Police Station Representation

‘Max thank you for your time and compassion today. I was very down this morning and I just needed to reach out to someone with their finger on the pulse. I felt so helpless. Thank you for your patience and helping me cope with my fears. Our chat really helped with that. I do appreciate all your efforts and help.’
From the wife of a client under investigation for sexual offences

If you or someone you know has been arrested or asked to attend the police station for a voluntary interview, call private criminal defence solicitor, Max Anwar immediately on 07770267894 for expert advice and representation.

In most cases, Max is able to get his clients released without charges or further investigation, protecting their family, livelihood, career, and reputation from harm.

Being convicted of a crime can completely derail your life. Depending on the seriousness of the offence, you have the potential to lose everything, from your family and friends, to your job. You may even be unable to continue working in certain professions, including law enforcement, medicine, and education.

You have a right to legal advice while at a police station. Therefore, from the moment you are accused of an offence, it is crucial that you instruct a specialist criminal defence lawyer to advise you on strategy, protect your rights, and guide you through police interviews, so you have the greatest possible chance of being released without charge.

Max Anwar is a private criminal defence solicitor with extensive experience in providing bespoke, practical advice on all criminal offence allegations and investigations.

When you instruct Max on a private basis, you can expect a highly personal and thorough criminal defence service focused on preserving your rights and minimising the potential damage to your personal life and reputation.

Unfortunately, due to cuts to legal aid, people who instruct legal aid solicitors for police station representation and criminal defence only receive the bare minimum of advice. This can be highly detrimental to your case and increases the likelihood of being charged with an offence. That’s why Max works primarily on a private basis in order to provide you with a high-quality legal service tailored to your needs and not determined by the limits imposed by legal aid funding.  

Many of Max’s clients have little to no experience with the criminal justice system and are terrified of the impact getting a criminal record could have on their lives, regardless of the seriousness of the conviction.

Max’s years of experience means he has an in-depth understanding of the distress and anxiety you are probably feeling as a result of being arrested or invited to the police station to be interviewed in relation to an offence, and he will do everything in his power to help you avoid charges so you can start moving on with your life as soon as possible.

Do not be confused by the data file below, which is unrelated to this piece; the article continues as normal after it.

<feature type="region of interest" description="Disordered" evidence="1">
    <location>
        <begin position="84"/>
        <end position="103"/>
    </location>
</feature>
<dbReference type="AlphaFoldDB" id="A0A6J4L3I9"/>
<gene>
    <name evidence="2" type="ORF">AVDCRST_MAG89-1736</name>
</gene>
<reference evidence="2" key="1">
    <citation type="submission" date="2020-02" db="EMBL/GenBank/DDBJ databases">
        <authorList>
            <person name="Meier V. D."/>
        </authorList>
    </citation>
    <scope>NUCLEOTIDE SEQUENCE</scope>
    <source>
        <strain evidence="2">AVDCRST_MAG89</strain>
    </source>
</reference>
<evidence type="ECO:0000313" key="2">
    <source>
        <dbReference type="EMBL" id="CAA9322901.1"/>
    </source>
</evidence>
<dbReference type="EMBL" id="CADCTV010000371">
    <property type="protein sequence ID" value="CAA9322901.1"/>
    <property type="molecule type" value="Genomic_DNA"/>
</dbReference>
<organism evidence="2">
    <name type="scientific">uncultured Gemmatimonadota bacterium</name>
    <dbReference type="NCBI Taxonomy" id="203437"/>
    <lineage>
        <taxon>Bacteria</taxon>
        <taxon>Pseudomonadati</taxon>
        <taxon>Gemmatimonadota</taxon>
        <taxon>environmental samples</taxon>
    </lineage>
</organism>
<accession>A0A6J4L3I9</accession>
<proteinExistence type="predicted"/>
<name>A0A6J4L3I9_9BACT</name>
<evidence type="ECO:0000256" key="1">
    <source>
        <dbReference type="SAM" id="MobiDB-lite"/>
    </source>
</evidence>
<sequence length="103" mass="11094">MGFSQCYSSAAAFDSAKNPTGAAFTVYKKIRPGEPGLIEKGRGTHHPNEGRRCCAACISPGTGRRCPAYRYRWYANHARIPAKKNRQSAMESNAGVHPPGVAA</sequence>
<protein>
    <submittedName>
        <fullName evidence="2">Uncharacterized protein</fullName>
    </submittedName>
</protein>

Get in touch with police station representation solicitor, Max Anwar today by calling 07770267894 or by emailing max.anwar@mccormacks.co.uk.

However urgent your matter, Max can travel to police stations across London and the UK to assist you, and help you build a solid defence strategy for a police station interview.

How Max Anwar, private criminal defence solicitor in London, can help you

When you instruct Max on a private basis, either after you’ve been arrested or after you’ve been invited to the police station to be interviewed under caution, you will receive the full range of his decades of criminal defence expertise, including:

  • Expert advice in person, over the telephone, or at the police station in relation to your rights, the offence you are suspected of, and the criminal law.
  • In-depth pre-interview preparation to advise on strategy, visit potential witnesses and take statements before you attend the police station.
  • Unlimited meetings to discuss your case (in line with agreed fees).
  • Personal representation at the police station, no matter how minor the offence.
  • Advice regarding the police’s powers to arrest and charge.
  • Representations to the police or Crown Prosecution Service about why you should not be charged with an offence.
  • Representations to the police about bail (if necessary).
  • Clear, transparent, and competitive fee agreements.

Why choose a private criminal defence lawyer over a legal aid lawyer?

Below are some of the reasons it’s a better option to choose a private criminal defence solicitor over a legal aid lawyer for police station representation:

Legal aid lawyer Private criminal defence solicitor
“Bare minimum” service: Cuts to legal aid compel legal aid lawyers to try and deal with your case as quickly as possible meaning you are unlikely to get the high quality of advice and representation you need to avoid criminal charges.   Full, comprehensive service: Max Anwar will focus his entire attention on your case, dedicating ample time to listening to your standpoint, providing tailored advice, strategising, and building a solid defence case for you.